Some AWS regions (N. Virginia in particular) experienced connectivity issues on Friday night, resulting in higher latencies for some of our users hosted in AWS. Overlapping with this, we experienced higher latency and timeouts to our HTTP APIs and website.
Our services are not hosted in AWS, but our DNS services and some of the health checking of our frontend HTTP load balancers is.
At 23:28 UTC we get the first report (via our monitoring tools) that both our render API and our website are intermittently timing out. We also observe reduced ingestion levels, and our initial investigation suggests this might be an internal network issue.
After further investigation, and checking both our internal and external canaries we noticed that ingestion is affected in certain AWS regions, but that ingestion through our HTTP API is affected from every location we check. Some of our own internal service (non production facing) are starting to time out, and we initially take this as a sign that this is a network connectivity issue on our end (these services were hosted in AWS and were affected by their outage, of which we were not aware yet).
at around 00:40 UTC we give up in the theory that there's a connectivity issue on our side, and realise that the internal services that are having issues have dependencies on AWS. We confirm that AWS are reporting connectivity issues in N. Virginia. This explains the reduced ingestion rates, as some of our users in AWS would have been unable to send us data during the outage, but not the website timeouts, so we continue investigating.
We turn our attention to some of our frontend health checking, which is based in AWS. We observe that the checks are randomly failing, but given the ongoing incident with AWS we're unsure if the problem lies with the check or with our load balancers. As a precaution, we proceed to disable the checks at 01:00 UTC.
We observe our traffic rates after this change, but fail to see more than a marginal improvement. We continue investigating and find in our logs that our load balancers are complaining about SSL handshake failures for IP addresses outside of the affected regions in AWS. We test locally and confirm that the SSL handhake takes unacceptably long regardless from what location we try it. We focus our efforts into troubleshooting the slow SSL handshakes on our load balancers.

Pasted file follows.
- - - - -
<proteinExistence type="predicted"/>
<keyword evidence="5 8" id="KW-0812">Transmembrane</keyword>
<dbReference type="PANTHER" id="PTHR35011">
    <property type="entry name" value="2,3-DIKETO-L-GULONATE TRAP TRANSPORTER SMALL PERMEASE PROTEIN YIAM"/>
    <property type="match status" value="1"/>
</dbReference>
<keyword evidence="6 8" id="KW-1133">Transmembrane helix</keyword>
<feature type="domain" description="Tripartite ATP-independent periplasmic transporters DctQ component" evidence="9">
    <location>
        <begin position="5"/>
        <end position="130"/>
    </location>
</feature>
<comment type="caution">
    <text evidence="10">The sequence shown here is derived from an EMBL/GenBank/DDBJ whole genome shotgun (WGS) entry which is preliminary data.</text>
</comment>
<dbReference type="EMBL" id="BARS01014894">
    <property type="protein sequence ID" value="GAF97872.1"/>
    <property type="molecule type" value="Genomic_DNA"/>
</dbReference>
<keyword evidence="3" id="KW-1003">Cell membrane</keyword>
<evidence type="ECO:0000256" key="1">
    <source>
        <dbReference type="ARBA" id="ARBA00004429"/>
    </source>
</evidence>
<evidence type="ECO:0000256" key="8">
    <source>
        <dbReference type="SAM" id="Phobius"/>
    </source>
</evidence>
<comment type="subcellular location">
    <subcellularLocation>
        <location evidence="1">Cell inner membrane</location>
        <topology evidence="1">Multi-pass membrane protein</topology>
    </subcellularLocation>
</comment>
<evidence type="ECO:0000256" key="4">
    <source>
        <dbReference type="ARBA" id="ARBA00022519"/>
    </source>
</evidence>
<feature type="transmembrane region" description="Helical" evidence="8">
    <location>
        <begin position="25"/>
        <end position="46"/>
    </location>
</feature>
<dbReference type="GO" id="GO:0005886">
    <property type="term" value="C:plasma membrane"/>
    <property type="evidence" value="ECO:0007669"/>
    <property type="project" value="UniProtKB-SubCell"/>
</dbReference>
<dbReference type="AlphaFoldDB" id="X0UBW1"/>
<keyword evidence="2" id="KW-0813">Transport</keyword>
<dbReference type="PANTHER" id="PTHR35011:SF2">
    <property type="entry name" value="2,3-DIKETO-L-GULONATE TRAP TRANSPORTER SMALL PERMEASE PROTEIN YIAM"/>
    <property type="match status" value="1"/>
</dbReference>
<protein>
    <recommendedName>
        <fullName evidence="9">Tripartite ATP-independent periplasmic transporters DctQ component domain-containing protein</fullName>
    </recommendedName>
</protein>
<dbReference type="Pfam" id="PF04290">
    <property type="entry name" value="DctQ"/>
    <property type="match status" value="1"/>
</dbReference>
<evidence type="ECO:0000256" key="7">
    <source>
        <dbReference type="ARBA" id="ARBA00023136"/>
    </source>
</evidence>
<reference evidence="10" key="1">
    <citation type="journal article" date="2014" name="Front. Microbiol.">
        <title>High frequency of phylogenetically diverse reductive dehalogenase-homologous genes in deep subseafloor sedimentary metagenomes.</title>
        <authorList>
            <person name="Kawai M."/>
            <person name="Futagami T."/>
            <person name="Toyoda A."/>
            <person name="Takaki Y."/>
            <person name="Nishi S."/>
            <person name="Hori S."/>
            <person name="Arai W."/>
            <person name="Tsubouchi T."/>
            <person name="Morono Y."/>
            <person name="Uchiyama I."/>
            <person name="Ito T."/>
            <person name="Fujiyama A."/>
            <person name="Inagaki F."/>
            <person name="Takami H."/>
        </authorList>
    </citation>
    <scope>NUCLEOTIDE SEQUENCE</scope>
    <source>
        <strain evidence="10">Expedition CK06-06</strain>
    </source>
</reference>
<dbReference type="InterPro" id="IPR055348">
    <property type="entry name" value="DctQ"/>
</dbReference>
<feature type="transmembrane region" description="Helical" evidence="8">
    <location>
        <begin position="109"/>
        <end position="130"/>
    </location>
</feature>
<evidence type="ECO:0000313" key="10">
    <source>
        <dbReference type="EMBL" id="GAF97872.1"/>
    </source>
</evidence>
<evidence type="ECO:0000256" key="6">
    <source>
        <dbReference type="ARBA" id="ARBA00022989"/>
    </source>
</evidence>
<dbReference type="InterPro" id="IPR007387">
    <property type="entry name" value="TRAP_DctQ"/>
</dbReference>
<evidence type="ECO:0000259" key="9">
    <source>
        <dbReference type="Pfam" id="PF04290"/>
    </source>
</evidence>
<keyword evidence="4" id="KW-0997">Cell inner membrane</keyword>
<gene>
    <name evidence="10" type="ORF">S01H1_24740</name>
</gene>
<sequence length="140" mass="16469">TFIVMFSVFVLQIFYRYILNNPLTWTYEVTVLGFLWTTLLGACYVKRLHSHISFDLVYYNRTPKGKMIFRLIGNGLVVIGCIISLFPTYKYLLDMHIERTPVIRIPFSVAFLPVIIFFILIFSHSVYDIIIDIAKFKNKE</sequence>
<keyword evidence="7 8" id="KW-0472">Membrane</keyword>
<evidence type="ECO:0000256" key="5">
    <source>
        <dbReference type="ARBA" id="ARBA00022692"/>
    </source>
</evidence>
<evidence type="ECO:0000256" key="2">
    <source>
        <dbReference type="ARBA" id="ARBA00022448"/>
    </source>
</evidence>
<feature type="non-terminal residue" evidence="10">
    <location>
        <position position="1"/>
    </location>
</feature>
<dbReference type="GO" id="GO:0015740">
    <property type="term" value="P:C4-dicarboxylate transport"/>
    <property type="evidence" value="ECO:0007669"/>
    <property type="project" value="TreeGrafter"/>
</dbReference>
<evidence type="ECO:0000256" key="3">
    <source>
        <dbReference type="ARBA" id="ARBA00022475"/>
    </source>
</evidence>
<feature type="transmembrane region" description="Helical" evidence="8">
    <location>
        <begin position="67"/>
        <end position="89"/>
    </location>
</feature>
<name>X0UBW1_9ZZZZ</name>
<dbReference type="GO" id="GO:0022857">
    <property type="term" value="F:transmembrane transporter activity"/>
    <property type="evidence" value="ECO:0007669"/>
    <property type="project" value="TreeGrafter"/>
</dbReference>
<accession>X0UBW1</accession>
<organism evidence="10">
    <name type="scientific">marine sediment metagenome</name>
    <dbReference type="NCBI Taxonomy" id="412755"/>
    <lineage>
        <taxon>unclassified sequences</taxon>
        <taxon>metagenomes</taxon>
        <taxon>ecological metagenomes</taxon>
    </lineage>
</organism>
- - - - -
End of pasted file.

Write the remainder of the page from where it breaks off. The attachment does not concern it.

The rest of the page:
At around 01:47 UTC we see our traffic levels go back to normal and our website is no longer timing out.
After confirming that everything continues to be stable, we enable our health checks back at 02:20 UTC.
After the incident was resolved, we put together all the available information and managed to paint a clearer picture of what actually happened.
At approximately 23:20 UTC, connectivity issues in certain AWS regions start, and one of the observed symptoms is increased latencies for making HTTP requests.
This meant that, for clients coming from AWS, the average time to send the initial HTTP request to our load balancers went from 200 ms before the incident, to 5 seconds (with a maximum reported time of minutes). Other providers (except, interestingly enough, Comcast) didn't see the time to make a full request change at all during the incident.
So if only AWS IP addresses were reporting higher times, why was the website intermittently unavailable for everybody? That's because the slow AWS requests acted as a DoS (Denial of Service) of sorts against our load balancers, as the slow requests started to pile up and hog all the available connections in our load balancers, so new connections would need to wait for an available connection to open, therefore suffering of higher latency (and even timing out) as a consequence of a connectivity issue that doesn't affect that particular issue nor our systems.
This incident has been a lesson into what can happen when enough of the Internet is slow, and how there are indirect hidden dependencies everywhere, such as one AWS region experiencing issues in N. Virginia can affect our users in Europe, for example.
One of the things we discovered is that we were missing some key parts in our load balancer configuration that would have helped us protect from this (and others like it) particular scenario. As such, we have already introduced changes to our load balancer configuration. Among other changes, we're increasing the number of active connections our load balancers will accept and enforcing stricter timeouts to receive a full HTTP request from a client. These settings can easily be tweaked by an operator during an incident to help us recover faster.
We are happy that we had all the necessary information to correctly diagnose the cause of this incident (even to the point where we can study the evolution of latency across providers), but it wasn't until the incident was over that we were able to put all the pieces together, and we believe we can do better than that. We are making sure that we have increased visibility over our load balancers, particularly any latency increases that might be affecting one particular provider/region. We believe that having easier access to this information would have allowed us to correctly diagnose and mitigate this incident sooner.